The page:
American Gun

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Rating: R

Starring:
James Coburn as Martin Tillman
Virginia Madsen as Penny Tillman
Barbara Bain as Anne Tillman
Alexandra Holden as Mia
Ryan Locke as Young Martin
Jason Winther as Mike
Niesha Trout as Young Anne
Walter Jones as J.B.
Anthony Harrell as Kyle
Andrea C. Pearson as Jewel
Toby Smith as Valerie
Paula O’Hara as Jasmine
Jesse Pennington as Pastor
Alex Feldman as McNee

Special Features:
“James Coburn: Bang The Gong” as seen on Biography on the A&E Television Networks

Other Info:
Widescreen (1.85:1) – Enhanced for 16×9 Televisions
Dolby Digital 5.1 Surround Sound
Spanish Subtitles
Running Time: 90 Minutes

Synopsis:
After Martin Tillman’s daughter Penny is tragically killed by a handgun, he starts tracing the past ownership of the gun in order to find the last owner. Along the way Martin reminisces about his past. He reflects on his days in the Army, meeting his wife, and raising his daughter. Martin must also find his runaway granddaughter Mia and tell her about the death of her mother. Martin’s search ends with an interesting, unpredictable twist.

American Gun is rated R for violence and language.

The Movie:
I wasn’t quite sure what to expect with American Gun. I was expecting a preachy, depressing film talking about the evils of handguns. While it is definitely a downer of a movie, it isn’t preachy. It shows both sides of the gun debate. It shows the gun being used for both defense and evil. While it definitely ends on one side of the debate, it’s a logical satisfying end. However, more impressive is the engaging plot that features a surprising twist by the end. There are all sorts of misdirection seen throughout the movie and it throws you off just enough to make the ending unpredictable. I thought it was a pretty good drama.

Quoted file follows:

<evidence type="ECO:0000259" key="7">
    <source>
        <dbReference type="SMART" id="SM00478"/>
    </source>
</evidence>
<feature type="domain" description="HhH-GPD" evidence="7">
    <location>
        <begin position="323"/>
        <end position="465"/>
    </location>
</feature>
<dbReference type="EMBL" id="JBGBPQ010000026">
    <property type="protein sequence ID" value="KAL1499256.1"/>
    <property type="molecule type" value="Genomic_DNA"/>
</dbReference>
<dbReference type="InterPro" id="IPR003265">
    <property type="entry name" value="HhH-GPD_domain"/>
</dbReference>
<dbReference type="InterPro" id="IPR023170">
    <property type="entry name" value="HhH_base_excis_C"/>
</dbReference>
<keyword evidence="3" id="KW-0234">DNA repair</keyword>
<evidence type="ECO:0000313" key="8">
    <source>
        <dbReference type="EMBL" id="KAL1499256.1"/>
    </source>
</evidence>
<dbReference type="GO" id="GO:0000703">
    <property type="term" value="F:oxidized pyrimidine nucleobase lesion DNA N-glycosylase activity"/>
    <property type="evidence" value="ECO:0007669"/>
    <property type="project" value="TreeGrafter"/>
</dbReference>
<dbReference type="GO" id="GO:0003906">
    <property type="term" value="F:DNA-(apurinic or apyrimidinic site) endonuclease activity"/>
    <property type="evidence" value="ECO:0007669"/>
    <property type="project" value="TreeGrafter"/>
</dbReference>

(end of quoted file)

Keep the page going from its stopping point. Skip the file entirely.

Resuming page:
American Gun is James Coburn’s last film before his death in 2002. It is a fine, emotional performance and probably one of the best of his career. Martin Tillman is a tortured soul trying to set his life right. His character is further fleshed out through a series of flashbacks showing his history. We’re revealed a little bit at a time that finally helps you to figure out his character as well as those around him. The rest of the cast is pretty good, but none of them particularly stand out.

I liked the idea in the story of tracing the history of the gun. As Martin finds all of the previous owners, we hear all of their unique stories. This allows for all sorts of different departures from the main plot that show the different ways the handgun is used. It is used to save one woman’s life, to commit murder, and commit suicide. It definitely ends up being very thought provoking.

Overall, American Gun is a movie that many in mainstream audiences probably missed and one that is worth checking out.

The Extras:
“James Coburn: Bang The Gong” – This is the one and only extra included on this DVD. Seeing as how American Gun was James Coburn’s last film, it seems appropriate to have his biography here. This 43 minute featurette discusses his early years, his early career, and his career highlights. You hear about his shaving commercials, Our Man Flint, The Magnificent Seven, and more. It has all sorts of rare theatrical trailers, vintage interviews with Coburn, and interviews with his family, friends, and co-workers. There’s also film footage of Bruce Lee training Coburn in martial arts and collaborating on movies. If you’re a James Coburn fan, this is a video well worth watching.

The Bottom Line:
A surprising, though depressing drama that will throw a twist at you by the end. It’s well worth checking out.

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